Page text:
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Group lending or individual lending? Evidence from a randomised field experiment in Mongolia

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  • Attanasio, Orazio
  • Augsburg, Britta
  • De Haas, Ralph
  • Fitzsimons, Emla
  • Harmgart, Heike

Abstract

Although microfinance institutions across the world are moving from group lending towards individual lending, this strategic shift is not substantiated by sufficient empirical evidence on the impact of both types of lending on borrowers. We present such evidence from a randomised field experiment in rural Mongolia. We find a positive impact of access to group loans on food consumption and entrepreneurship. Among households that were offered group loans the likelihood of owning an enterprise increases by 10 per cent more than in control villages. Enterprise profits increase over time as well, particularly for the less-educated. For individual lending on the other hand, we detect no significant increase in consumption or enterprise ownership. These results are in line with theories that stress the disciplining effect of group lending: joint liability may deter borrowers from using loans for non-investment purposes. Our results on informal transfers are consistent with this hypothesis. Borrowers in group-lending villages are less likely to make informal transfers to families and friends while borrowers in individual-lending villages are more likely to do so. We find no significant difference in repayment rates between the two lending programmes, neither of which entailed weekly repayment meetings.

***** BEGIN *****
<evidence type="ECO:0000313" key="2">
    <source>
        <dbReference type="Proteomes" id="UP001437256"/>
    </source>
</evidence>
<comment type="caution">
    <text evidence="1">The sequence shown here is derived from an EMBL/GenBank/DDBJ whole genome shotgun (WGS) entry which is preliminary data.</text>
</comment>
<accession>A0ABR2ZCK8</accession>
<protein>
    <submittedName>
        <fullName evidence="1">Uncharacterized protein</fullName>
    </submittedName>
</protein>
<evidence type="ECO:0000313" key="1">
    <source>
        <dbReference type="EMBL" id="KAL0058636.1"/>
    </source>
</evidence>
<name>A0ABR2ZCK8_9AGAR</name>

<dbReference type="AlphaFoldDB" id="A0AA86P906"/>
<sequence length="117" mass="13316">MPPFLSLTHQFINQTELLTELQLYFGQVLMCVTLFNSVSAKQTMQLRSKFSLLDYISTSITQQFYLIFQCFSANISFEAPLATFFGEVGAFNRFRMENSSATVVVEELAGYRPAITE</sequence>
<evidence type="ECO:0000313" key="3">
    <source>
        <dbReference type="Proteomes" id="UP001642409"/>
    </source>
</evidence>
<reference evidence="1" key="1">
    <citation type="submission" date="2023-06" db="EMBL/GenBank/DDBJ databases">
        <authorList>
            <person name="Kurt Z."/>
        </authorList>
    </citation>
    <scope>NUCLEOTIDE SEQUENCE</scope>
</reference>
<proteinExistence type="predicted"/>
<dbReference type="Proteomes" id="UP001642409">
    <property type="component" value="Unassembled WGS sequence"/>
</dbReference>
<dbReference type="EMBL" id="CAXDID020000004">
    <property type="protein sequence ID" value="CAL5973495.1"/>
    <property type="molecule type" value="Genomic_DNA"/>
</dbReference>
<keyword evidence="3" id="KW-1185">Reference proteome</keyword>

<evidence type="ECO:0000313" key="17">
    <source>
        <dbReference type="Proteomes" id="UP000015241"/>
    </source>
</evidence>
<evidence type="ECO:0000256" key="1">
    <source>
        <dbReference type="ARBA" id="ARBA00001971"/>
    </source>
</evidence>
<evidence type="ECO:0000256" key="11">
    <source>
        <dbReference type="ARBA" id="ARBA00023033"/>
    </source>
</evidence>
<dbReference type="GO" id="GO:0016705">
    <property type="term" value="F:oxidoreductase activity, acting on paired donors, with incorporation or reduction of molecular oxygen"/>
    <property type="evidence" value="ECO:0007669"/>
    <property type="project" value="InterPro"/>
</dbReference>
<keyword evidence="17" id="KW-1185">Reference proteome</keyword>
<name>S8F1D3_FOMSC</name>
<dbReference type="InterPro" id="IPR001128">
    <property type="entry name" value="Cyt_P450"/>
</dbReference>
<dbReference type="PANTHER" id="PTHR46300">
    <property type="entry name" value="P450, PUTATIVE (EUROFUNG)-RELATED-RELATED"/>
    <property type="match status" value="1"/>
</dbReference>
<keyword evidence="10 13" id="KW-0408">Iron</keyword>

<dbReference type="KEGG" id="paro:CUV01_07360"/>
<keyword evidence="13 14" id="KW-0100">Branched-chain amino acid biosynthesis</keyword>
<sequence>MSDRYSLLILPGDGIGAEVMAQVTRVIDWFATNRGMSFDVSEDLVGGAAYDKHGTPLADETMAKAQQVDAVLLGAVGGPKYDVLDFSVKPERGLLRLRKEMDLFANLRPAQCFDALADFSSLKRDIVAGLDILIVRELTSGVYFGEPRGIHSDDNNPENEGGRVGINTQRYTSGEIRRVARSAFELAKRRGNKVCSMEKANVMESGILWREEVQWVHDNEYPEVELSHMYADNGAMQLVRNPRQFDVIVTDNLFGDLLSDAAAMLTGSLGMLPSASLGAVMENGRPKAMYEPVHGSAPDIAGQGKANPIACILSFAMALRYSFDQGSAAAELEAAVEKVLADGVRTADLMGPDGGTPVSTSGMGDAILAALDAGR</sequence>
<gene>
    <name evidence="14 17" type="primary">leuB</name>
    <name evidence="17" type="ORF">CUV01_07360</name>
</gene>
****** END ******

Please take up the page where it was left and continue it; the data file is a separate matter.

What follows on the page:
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Bibliographic Info

Paper provided by University Library of Munich, Germany in its series MPRA Paper with number 35439.

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Date of creation: Dec 2011
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Handle: RePEc:pra:mprapa:35439

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Keywords: Microcredit; group lending; poverty; access to finance; randomised field experiment;

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